We Need To Talk About Being Queer And Homeless
By Cameron Colwell
The difficulty in writing an article about queer homelessness comes in the fact that, though I believe it is a definitive Thing, statistics on the phenomenon haven’t been adequately gathered.
What we do know is that, in countries like the US and UK, queer people account for something around a third, depending on where you check, of the young homeless population. In Australia, we have the estimate that 25% of young homeless people are ‘gay or lesbian’, from the report ‘Violence, Bullying, Harassment, and Homelessness.’
We also know that homelessness is associated with the mentally ill, and (obviously) the poor, two other groups where queer people are disproportionately represented.
There’s a pretty fair chance that most LGBTI people who are active participants in queer communities know someone, or know someone who knows someone, who has been kicked or nudged out of their home because of their sexuality or gender identity. I write ‘nudged’ because one of the people I can think of who have been displaced from their homes due to queerphobia, wasn’t explicitly kicked out, but moved in with an aunt because of constant homophobic aggression from a stepmother: Saying ‘kicked out’ lacks the nuance, I think, in a lot of queer experience of people who find themselves in precarious or economically nonviable housing situations as an alternative to an abusive home environment.
If this disproportionate rate of queer homelessness didn’t exist, there wouldn’t be a pattern of community response to the issue.
Here I’m talking about organisations such as Twenty10, who manage crisis housing for queer young people. There’s also the phenomenon of groups like Queer Housing Sydney, which aim to provide affordable, queer-friendly housing.
I spoke to Okapi Neon, its creator, who very graciously answered a few questions for me on the issue.
I started the Queer Housing group when I was on yet another search for a new home. I had been a member of queer housing groups in New York and Montreal so I did a search on Facebook and realised Sydney didn’t have one yet. It wasn’t an original idea, I just decided to fill the gap and I am sure someone else would’ve done it sooner or later.
What was the specific problems you were trying to target?
I think a lot of LGBTIQ people, like myself, have a integral need for safe and accessible housing. Housing is such an intimate space, one where we rest and recuperate from the outside world, so for me its always important knowing that that is a safe space where I will be respected and supported for who I am. I think people also like to find other members of the community to create nurturing home spaces with. Queers, often out of necessity, create our own versions of family and family homes to grow in.
What kind of situations create the need for pages such as yours?
Many young people are either choosing to or are forced to leave their family homes due to discrimination or abuse around their identities and sexuality. People, like myself, move from smaller country towns to bigger cities to find community and acceptance. Queer Housing Sydney also lists some of the community services that can also provide support with housing, especially with crisis housing. The page has also been a space where people can reach out for temporary or crisis housing if their current housing situation because too stressful or unsafe. The amount of community support and love shown to others in need is really beautiful and makes me so happy that we can create a platform like this to support each other.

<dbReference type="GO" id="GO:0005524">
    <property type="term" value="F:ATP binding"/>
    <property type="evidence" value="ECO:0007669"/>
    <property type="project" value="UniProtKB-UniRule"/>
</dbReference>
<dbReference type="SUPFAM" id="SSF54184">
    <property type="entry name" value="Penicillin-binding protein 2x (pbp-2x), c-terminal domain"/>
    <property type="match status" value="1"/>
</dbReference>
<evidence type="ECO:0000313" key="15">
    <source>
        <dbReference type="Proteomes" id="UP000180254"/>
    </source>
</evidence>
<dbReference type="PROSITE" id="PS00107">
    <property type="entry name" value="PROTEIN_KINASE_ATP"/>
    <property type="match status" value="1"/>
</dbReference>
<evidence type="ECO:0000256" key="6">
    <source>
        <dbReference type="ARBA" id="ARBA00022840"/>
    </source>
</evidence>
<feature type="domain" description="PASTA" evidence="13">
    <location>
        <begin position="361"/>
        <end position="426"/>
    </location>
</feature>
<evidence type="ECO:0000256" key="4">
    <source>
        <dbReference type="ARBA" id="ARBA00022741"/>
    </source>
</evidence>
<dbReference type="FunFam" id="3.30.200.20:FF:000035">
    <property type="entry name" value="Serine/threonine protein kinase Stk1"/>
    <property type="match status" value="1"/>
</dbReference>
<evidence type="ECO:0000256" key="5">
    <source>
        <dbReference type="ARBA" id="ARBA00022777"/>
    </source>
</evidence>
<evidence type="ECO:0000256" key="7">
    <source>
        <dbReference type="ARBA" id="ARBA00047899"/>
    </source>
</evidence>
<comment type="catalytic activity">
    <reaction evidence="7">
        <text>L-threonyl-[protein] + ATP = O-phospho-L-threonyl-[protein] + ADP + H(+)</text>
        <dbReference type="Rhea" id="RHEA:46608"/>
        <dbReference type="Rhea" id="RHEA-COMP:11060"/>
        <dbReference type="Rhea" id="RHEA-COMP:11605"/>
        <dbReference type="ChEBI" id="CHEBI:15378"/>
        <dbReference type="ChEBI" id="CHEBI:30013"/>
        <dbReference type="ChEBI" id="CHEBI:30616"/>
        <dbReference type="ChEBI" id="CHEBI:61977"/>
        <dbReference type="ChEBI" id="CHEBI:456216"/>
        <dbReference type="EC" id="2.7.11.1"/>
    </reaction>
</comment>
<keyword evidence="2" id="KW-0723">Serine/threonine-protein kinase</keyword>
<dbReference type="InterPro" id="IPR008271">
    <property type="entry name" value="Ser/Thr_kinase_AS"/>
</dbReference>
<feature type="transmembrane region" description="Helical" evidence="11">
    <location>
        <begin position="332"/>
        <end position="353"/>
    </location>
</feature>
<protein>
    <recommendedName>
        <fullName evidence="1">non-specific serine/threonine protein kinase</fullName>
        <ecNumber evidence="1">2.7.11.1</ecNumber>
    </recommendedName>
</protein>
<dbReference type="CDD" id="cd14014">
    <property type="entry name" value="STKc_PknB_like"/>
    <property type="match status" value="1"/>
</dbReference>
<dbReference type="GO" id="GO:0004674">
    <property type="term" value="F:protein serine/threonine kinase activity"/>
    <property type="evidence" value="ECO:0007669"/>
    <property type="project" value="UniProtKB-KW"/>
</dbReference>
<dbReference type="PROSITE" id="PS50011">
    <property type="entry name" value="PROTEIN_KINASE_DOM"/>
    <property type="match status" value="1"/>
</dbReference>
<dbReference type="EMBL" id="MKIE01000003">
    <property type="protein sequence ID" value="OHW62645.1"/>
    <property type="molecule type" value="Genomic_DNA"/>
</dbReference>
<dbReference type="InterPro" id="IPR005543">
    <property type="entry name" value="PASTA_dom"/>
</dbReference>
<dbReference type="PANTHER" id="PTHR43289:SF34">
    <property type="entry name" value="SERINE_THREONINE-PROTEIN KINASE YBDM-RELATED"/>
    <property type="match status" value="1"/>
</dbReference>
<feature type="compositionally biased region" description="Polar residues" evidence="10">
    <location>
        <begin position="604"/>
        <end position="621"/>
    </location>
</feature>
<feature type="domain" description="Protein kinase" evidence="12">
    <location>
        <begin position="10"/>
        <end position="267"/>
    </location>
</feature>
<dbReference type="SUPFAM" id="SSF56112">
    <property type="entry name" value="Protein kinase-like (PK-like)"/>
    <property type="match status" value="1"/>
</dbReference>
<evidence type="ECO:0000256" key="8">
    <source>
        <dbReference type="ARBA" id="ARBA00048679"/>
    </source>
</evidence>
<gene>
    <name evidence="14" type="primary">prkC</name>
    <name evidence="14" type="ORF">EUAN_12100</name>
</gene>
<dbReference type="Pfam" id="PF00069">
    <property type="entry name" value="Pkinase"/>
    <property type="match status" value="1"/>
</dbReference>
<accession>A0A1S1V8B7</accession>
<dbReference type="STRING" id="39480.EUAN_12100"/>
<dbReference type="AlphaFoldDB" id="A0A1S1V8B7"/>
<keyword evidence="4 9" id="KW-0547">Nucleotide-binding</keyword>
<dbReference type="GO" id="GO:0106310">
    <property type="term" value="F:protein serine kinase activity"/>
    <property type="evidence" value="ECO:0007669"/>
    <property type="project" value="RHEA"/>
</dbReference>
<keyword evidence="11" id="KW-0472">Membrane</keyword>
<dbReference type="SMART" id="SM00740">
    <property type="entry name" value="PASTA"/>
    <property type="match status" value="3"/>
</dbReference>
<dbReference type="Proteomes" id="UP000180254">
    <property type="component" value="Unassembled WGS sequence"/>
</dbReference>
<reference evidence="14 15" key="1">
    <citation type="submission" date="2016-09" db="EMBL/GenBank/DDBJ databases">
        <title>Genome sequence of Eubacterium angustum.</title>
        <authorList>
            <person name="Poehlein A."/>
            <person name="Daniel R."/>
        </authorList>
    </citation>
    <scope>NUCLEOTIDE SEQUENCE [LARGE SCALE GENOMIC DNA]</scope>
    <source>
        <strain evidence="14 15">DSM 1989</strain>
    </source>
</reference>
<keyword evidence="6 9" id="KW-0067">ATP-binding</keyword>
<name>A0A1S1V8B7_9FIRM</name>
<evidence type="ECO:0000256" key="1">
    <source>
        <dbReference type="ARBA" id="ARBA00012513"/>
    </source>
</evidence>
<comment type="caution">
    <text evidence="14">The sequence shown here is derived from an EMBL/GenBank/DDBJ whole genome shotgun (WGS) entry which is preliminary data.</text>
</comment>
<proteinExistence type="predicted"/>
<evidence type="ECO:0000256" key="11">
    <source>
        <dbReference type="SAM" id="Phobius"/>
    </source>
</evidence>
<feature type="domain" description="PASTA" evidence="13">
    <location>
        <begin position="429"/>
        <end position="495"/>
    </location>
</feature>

Okapi’s comments resonate deeply with me, and back up some of the hunches that I have about the issue of the queer housing situation. I also know friends in same-sex relationships who have been turned away from housing on a landlord’s discovery of the nature of their relationship. Without leaning on stereotypes too heavily, I suspect this has something to do with the fact that most people who can afford to rent out property are older, and therefore have been raised in a less progressive time.
Additionally, there are certainly a number of queer young people who remain in the closet for fear of their parent’s kicking them out, and the issue that, once they are kicked out, trans people specifically may find it difficult to find crisis accommodation, either because they are turned down or, for example, they are a trans woman but might not be given access to a women’s shelter.
Of course, it’s difficult to examine these concepts too closely, as they are hard to quantify with statistics, with homeless shelters only recently tossing up the idea of asking patients about their sexuality and gender identity — While it may seem intrusive, finding these numbers will make it easier to justify funding for homelessness relief specifically for queer people.
While I can’t grip the details, I still believe there is a strong call for crisis housing organisations and similar to be better-equipped for the shelter of homeless people, of all gender identities and sexualities. What we have here, I suspect, is an invisible crisis.